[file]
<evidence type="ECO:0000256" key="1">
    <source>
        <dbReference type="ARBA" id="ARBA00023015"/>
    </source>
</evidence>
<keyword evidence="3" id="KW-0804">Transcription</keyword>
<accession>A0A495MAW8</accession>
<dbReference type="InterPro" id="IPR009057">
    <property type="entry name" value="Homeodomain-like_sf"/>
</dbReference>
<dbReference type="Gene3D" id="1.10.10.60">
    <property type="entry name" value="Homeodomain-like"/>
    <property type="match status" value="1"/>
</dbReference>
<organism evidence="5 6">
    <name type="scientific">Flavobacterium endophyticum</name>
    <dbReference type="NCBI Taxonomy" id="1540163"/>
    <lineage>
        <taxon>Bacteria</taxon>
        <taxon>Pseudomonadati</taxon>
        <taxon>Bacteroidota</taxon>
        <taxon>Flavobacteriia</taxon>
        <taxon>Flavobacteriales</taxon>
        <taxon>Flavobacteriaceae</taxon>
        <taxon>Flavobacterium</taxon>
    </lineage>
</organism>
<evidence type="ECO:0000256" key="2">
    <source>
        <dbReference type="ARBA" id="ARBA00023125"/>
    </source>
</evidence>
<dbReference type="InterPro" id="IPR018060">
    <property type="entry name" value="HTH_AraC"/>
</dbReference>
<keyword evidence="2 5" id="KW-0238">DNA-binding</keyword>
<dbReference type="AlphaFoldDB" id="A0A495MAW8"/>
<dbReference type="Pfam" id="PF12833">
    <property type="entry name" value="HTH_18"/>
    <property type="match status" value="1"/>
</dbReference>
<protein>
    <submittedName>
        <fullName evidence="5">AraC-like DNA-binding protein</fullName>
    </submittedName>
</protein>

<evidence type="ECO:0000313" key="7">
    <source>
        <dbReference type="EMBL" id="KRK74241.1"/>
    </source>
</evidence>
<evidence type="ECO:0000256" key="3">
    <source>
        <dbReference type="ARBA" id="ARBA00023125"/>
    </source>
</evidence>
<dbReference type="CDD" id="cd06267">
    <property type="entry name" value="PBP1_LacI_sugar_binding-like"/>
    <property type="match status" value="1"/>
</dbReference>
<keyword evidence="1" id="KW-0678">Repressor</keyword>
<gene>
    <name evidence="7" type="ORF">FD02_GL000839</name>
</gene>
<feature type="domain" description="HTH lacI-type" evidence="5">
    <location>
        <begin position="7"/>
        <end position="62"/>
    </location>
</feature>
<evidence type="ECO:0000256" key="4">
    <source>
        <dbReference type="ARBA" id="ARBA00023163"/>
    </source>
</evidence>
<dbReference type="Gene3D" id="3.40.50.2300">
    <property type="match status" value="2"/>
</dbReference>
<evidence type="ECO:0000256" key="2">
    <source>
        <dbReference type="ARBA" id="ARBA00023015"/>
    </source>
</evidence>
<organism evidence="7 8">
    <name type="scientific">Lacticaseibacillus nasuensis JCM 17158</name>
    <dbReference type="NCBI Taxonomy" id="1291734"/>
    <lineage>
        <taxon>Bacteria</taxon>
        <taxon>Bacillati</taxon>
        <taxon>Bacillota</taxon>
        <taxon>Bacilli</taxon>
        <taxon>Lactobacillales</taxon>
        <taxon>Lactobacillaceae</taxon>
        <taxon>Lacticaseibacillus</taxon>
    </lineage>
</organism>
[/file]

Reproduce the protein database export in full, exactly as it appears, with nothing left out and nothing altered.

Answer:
<evidence type="ECO:0000256" key="1">
    <source>
        <dbReference type="ARBA" id="ARBA00023015"/>
    </source>
</evidence>
<keyword evidence="3" id="KW-0804">Transcription</keyword>
<accession>A0A495MAW8</accession>
<dbReference type="InterPro" id="IPR009057">
    <property type="entry name" value="Homeodomain-like_sf"/>
</dbReference>
<dbReference type="Gene3D" id="1.10.10.60">
    <property type="entry name" value="Homeodomain-like"/>
    <property type="match status" value="1"/>
</dbReference>
<organism evidence="5 6">
    <name type="scientific">Flavobacterium endophyticum</name>
    <dbReference type="NCBI Taxonomy" id="1540163"/>
    <lineage>
        <taxon>Bacteria</taxon>
        <taxon>Pseudomonadati</taxon>
        <taxon>Bacteroidota</taxon>
        <taxon>Flavobacteriia</taxon>
        <taxon>Flavobacteriales</taxon>
        <taxon>Flavobacteriaceae</taxon>
        <taxon>Flavobacterium</taxon>
    </lineage>
</organism>
<evidence type="ECO:0000256" key="2">
    <source>
        <dbReference type="ARBA" id="ARBA00023125"/>
    </source>
</evidence>
<dbReference type="InterPro" id="IPR018060">
    <property type="entry name" value="HTH_AraC"/>
</dbReference>
<keyword evidence="2 5" id="KW-0238">DNA-binding</keyword>
<dbReference type="AlphaFoldDB" id="A0A495MAW8"/>
<dbReference type="Pfam" id="PF12833">
    <property type="entry name" value="HTH_18"/>
    <property type="match status" value="1"/>
</dbReference>
<protein>
    <submittedName>
        <fullName evidence="5">AraC-like DNA-binding protein</fullName>
    </submittedName>
</protein>

<evidence type="ECO:0000313" key="7">
    <source>
        <dbReference type="EMBL" id="KRK74241.1"/>
    </source>
</evidence>
<evidence type="ECO:0000256" key="3">
    <source>
        <dbReference type="ARBA" id="ARBA00023125"/>
    </source>
</evidence>
<dbReference type="CDD" id="cd06267">
    <property type="entry name" value="PBP1_LacI_sugar_binding-like"/>
    <property type="match status" value="1"/>
</dbReference>
<keyword evidence="1" id="KW-0678">Repressor</keyword>
<gene>
    <name evidence="7" type="ORF">FD02_GL000839</name>
</gene>
<feature type="domain" description="HTH lacI-type" evidence="5">
    <location>
        <begin position="7"/>
        <end position="62"/>
    </location>
</feature>
<evidence type="ECO:0000256" key="4">
    <source>
        <dbReference type="ARBA" id="ARBA00023163"/>
    </source>
</evidence>
<dbReference type="Gene3D" id="3.40.50.2300">
    <property type="match status" value="2"/>
</dbReference>
<evidence type="ECO:0000256" key="2">
    <source>
        <dbReference type="ARBA" id="ARBA00023015"/>
    </source>
</evidence>
<organism evidence="7 8">
    <name type="scientific">Lacticaseibacillus nasuensis JCM 17158</name>
    <dbReference type="NCBI Taxonomy" id="1291734"/>
    <lineage>
        <taxon>Bacteria</taxon>
        <taxon>Bacillati</taxon>
        <taxon>Bacillota</taxon>
        <taxon>Bacilli</taxon>
        <taxon>Lactobacillales</taxon>
        <taxon>Lactobacillaceae</taxon>
        <taxon>Lacticaseibacillus</taxon>
    </lineage>
</organism>